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I have,” said Anna Rose Soevik, a Bethesda artist who did the work featuring Fitzgerald on a JBG apartment building in the Twinbrook section of Rockville. “I feel so grateful to have done it.”
Artist Kyle Hughes-Odgers adorned JBG’s property at 1300 First Street NE. (Photo by Miguel Martinez, courtesy JBG)
Murals and street art gained prominence in cities as forms of advocacy and protest. Historians have traced the origins of American graffiti art to inner Philadelphia in the 1960s, and it later earned notoriety on New York City subways.
A lot of contemporary murals are backed by arts groups, nonprofit organizations or individual property owners. JBG’s use of the form for “placemaking” raised questions among some artists and university art professors about what role the artists’ work played in the company’s business, particularly in a region increasingly divided over speedy development.
Is JBG’s art partly branding? Is it organic or corporate? Or both?
“The murals certainly will contribute toward the neighborhood,” said G. James Daichendt, who studies street art as dean of arts and humanities at San Diego’s Point Loma Nazarene University.
Daichendt said there was a spectrum of mural work from surface-level decoration to deep, meaningful contributions that reference important aspects of the community. JBG is far from alone in using murals for business purposes; Justin Bieber revealed a new song with a mural on Rhode Island Avenue NE, and last summer the Discovery Channel covered the side of its Silver Springbuilding to promote Shark Week.
“Great public art will engage the neighborhood and be a nexus for conversation,” Daichendt said. “It remains to be seen whether these murals will function in this manner.”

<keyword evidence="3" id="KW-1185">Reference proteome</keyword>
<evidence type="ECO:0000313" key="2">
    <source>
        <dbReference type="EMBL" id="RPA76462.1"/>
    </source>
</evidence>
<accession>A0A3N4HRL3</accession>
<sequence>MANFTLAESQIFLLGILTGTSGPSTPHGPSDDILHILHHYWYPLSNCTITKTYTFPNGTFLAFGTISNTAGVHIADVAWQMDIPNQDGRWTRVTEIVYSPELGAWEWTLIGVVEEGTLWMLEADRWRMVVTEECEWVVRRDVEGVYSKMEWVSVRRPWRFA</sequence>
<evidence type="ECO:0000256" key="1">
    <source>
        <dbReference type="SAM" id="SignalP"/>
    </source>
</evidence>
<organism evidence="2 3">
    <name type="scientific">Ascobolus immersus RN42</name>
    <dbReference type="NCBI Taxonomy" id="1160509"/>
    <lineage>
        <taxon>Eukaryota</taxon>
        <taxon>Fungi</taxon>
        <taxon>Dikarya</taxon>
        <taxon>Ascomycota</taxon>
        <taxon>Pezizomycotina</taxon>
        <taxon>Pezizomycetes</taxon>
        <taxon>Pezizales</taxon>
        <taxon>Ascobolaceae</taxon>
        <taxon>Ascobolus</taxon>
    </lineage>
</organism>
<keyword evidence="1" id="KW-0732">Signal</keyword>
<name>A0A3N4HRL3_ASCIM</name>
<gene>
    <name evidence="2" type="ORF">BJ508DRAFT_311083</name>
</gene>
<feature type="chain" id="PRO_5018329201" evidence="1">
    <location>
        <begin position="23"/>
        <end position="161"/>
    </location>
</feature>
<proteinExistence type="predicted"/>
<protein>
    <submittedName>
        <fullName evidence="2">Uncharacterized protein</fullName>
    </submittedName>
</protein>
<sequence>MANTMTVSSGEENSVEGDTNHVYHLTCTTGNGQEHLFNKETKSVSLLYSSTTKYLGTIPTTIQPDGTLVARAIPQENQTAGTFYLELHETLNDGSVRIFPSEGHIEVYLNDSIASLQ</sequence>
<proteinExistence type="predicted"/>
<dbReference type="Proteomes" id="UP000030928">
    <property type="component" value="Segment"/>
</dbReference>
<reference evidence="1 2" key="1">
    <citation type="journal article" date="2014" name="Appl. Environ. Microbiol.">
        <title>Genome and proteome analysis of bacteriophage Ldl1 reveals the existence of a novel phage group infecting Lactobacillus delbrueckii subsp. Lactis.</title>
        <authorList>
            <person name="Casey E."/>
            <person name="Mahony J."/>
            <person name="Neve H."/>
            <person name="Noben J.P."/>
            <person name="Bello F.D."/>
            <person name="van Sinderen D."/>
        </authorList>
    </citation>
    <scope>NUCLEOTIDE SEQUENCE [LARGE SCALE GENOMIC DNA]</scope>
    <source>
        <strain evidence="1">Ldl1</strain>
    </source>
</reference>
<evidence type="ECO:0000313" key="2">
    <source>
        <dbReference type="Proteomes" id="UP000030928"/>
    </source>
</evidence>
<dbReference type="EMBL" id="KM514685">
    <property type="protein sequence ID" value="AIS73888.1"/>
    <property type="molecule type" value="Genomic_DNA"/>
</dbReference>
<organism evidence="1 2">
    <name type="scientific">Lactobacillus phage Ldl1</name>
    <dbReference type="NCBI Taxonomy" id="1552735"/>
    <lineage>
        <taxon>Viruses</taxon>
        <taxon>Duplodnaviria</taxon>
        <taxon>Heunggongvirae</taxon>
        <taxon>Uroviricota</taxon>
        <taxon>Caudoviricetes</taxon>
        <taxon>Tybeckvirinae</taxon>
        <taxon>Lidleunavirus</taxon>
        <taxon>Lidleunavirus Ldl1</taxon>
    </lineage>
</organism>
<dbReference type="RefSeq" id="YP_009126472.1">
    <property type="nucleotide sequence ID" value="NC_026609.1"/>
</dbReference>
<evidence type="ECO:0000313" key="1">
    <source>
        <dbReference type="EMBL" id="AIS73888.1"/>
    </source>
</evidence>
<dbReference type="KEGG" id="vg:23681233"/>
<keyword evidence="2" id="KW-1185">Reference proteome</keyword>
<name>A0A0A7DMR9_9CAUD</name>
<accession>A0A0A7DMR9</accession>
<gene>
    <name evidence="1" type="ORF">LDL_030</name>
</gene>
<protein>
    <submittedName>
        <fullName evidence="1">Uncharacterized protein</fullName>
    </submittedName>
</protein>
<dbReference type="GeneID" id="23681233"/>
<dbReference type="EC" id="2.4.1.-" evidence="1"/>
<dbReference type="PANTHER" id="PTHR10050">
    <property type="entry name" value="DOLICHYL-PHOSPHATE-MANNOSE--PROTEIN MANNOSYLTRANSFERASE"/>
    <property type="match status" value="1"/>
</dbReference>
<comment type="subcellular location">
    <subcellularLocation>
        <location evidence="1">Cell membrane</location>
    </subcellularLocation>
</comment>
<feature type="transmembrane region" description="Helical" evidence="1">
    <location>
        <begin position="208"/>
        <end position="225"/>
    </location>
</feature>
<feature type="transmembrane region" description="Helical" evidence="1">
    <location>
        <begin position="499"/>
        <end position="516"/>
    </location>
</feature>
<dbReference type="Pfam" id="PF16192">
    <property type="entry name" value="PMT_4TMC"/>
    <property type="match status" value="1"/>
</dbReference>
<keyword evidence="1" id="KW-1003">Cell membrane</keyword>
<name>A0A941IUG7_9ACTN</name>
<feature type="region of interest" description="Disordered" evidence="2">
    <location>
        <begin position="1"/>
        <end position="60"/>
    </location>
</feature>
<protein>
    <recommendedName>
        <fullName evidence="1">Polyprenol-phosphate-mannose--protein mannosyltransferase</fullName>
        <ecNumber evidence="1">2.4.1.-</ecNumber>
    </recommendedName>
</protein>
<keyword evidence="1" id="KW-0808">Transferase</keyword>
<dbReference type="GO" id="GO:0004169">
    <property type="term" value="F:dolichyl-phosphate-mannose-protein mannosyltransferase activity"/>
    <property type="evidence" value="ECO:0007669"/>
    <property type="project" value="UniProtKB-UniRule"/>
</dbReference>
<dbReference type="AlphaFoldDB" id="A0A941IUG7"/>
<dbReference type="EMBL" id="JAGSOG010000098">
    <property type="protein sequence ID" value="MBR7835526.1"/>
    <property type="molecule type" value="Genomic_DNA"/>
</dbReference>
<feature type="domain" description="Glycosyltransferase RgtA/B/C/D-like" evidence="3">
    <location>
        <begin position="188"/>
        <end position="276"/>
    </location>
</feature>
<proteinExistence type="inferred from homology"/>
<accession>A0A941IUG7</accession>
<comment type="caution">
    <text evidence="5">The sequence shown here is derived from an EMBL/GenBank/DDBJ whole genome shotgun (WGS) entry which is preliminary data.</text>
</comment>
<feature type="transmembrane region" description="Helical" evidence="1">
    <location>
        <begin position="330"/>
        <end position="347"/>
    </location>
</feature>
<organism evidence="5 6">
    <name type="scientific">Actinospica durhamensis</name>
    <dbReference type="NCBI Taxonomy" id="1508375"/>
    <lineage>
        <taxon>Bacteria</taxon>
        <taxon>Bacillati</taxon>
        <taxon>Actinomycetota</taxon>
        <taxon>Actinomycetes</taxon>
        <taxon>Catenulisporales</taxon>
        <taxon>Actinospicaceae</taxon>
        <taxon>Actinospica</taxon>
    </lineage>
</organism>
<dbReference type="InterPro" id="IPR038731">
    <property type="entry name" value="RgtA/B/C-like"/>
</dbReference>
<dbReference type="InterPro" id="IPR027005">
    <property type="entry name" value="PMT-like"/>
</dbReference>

The JBG Companies has commissioned artists to paint two dozen murals to enhance neighborhoods where it owns real estate in the Washington region. (The JBG Companies)
Over the course of its 55 years in business, JBG has won the backing of Ivy League endowment managers and wealthy foreign investors, raising a series of real estate funds that allowed it to acquire more than $10 billion worth of hotels, shopping centers and office and apartment buildings, all of which are in or around the Capital Beltway.
JBG is the blue whale of Washington real estate firms. Its 23.6 million square feet of properties are more than any other company’s Washington holdings. The portfolio includes L’Enfant Plaza, the Marriott Wardman Park hotel, a portion of the Southwest Waterfront and large stakes in Rosslyn, U Street, Potomac Yard, Rockville, Tysons Corner and a dozen other neighborhoods.JBG also sometimes makes large real estate sales and has been considering some recently.
The mural project has resulted in four stories of painted flowers on the side of a Rockville office building and three fanciful bugs on the side of a JBG apartment building near U Street. A smiling crocodile with a butterfly on its nose adorns a park...